Balanced and young, midfield holds strong
Kate Gales | Wednesday, November 10, 2004
It’s never easy to find a formula for regular-season success.
Some teams swear by a rock-solid defense. Others credit an opportunistic offense. Bobby Clark likes to have both. But without a reliable midfield, the two sides of the field will never be able to capitalize on each other.
Luckily, a balanced midfield is just what the Irish have in a talented group of young players.
“I think the midfield is obviously the engine room of any team,” Clark said. “You need a hardworking midfield – you need a midfield that can help defensively, you also need one that can help attack.”
The Irish have found both defensive consistency and sharp shooting tendencies in a quick-transitioning midfield. Sophomore Greg Dalby has been steady in the center for the Irish all year after earning freshman All-American honors in his rookie season. He has worked with Alex Yoshinaga, Ian Etherington, Luke Boughen, Nate Norman, John Moushino and Jon Mark Thompson in a variety of combinations en route to posting a 13-2-2 record for the regular season.
“[Good midfielders] have got to have, obviously, a good work ethic and they’ve got to have ability,” Clark said. “There’s got to be balance in the midfield – not all players can be everything to everyone, but you need to have balance. You have to have some players that are more defensively minded and some that are more offensively minded.”
In the 4-4-2 formation that Clark favors, midfielders are a crucial component of goal scoring. Etherington and Yoshinaga have each put three crucial points on the scoreboard for the Irish this year and Norman and Boughen come in with two apiece. Additionally, Etherington led the Irish with five assists as Boughen added four and Norman put up three. All have taken turns at starting positions for the Irish.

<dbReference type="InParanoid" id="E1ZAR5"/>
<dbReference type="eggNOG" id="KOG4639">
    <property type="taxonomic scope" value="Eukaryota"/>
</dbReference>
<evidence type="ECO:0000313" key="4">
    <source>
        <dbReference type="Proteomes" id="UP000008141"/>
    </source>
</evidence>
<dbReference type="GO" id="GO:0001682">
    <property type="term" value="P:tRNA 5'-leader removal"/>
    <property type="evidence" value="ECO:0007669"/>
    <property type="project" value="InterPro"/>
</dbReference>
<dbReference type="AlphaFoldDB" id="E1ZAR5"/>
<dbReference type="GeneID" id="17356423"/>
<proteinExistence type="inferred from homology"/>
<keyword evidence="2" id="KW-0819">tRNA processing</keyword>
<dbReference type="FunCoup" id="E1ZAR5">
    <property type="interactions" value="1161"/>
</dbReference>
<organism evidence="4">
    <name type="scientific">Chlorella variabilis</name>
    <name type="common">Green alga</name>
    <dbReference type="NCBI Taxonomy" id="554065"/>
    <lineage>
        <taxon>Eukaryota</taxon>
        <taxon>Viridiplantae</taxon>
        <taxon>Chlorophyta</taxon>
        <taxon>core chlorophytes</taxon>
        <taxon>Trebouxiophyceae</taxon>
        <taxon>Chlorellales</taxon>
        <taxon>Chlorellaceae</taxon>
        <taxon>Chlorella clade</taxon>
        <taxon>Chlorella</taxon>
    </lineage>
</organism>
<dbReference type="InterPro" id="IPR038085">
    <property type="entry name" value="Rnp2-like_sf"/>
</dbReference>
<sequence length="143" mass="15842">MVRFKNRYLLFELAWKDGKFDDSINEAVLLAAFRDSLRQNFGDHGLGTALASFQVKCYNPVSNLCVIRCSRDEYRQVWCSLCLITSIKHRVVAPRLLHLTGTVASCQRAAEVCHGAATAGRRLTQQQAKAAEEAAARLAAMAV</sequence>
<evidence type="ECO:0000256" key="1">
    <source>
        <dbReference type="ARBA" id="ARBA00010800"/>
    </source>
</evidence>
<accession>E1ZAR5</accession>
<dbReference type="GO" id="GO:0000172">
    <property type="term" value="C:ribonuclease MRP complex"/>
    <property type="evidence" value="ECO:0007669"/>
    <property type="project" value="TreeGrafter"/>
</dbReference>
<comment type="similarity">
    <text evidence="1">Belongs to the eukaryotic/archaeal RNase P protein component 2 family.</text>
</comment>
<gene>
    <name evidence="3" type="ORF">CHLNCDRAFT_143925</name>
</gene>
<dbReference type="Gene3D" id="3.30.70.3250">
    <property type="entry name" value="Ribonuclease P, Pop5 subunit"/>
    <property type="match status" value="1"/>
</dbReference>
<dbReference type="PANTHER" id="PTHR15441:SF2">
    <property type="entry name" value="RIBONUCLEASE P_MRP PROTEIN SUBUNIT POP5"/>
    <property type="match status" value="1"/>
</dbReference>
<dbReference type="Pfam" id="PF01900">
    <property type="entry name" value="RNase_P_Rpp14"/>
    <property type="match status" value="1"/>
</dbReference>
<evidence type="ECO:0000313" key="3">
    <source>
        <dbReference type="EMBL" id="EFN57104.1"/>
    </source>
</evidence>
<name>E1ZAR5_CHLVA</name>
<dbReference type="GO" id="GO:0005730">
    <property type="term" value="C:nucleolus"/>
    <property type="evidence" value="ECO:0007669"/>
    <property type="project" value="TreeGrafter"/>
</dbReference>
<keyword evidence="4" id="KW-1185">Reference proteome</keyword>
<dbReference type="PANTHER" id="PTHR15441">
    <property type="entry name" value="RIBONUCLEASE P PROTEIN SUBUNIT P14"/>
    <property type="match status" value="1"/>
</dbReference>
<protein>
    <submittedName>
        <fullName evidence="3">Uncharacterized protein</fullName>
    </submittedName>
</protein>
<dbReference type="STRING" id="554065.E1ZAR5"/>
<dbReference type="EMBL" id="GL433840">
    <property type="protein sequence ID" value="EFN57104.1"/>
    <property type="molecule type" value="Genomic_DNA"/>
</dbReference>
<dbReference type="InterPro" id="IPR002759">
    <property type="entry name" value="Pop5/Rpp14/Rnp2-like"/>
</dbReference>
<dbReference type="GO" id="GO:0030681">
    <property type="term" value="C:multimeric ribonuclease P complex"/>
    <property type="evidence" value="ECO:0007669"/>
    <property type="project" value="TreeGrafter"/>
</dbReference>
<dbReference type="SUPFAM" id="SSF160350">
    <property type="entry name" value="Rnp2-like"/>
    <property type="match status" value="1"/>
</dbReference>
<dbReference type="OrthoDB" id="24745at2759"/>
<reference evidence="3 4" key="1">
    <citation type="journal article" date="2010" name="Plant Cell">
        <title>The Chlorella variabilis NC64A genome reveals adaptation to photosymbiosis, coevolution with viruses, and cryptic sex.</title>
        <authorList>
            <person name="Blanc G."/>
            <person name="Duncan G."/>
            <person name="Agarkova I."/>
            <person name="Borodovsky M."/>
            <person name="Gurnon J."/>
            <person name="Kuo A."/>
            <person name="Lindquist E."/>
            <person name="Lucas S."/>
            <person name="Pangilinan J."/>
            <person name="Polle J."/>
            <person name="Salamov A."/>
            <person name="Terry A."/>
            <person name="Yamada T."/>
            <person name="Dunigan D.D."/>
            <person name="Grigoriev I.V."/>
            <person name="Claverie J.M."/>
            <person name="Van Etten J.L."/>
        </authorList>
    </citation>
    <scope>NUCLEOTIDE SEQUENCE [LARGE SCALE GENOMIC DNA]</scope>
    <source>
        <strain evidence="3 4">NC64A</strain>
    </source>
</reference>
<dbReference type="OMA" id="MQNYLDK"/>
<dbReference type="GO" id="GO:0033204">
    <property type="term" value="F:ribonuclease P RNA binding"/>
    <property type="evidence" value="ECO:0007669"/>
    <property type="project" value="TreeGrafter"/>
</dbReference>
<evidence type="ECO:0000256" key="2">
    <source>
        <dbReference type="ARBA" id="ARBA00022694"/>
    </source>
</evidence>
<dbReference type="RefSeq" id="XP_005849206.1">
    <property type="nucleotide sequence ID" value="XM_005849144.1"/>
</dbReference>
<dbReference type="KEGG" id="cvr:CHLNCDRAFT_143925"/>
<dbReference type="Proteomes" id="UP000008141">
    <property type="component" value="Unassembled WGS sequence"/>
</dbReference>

“Whoever starts doesn’t always mean they’re the best players – you put players in for different phases of the game,” Clark said. “It depends what stage we’re at, what we’re looking for in the game – if we’re looking to open the game, get offense [and] generate scoring opportunities.”
The midfielders haven’t just generated offense. Dalby, who saw time on defense last year, is considered the most defensive midfielder and is the only midfielder to start every game so far for the Irish.
“He gives a balance, he gives the poise, he’s got to anchor the midfield,” Clark said. “He’s got to be that person who is usually the deepest, [so] he doesn’t go forward quite as much. But he’s got to be able to see the field-to switch fields-which gives the other three mids much more license to go forward.”
Dalby and the midfield have helped the vaunted defense allow only seven goals all season, leading to a 0.37 goals-against average – the nation’s best.
Although young, the midfield has spent the year beating more-experienced opponents.
“We have got a lot of very hardworking players there, but also players that can create things, especially on the flanks,” Clark said. “The flank players gave us a lot of creativity-Yoshinaga, Etherington and Norman [are] all very key players that can make things happen.”
They have made things happen for the Irish all year. Clark can only hope for more of the same in the NCAA Tournament.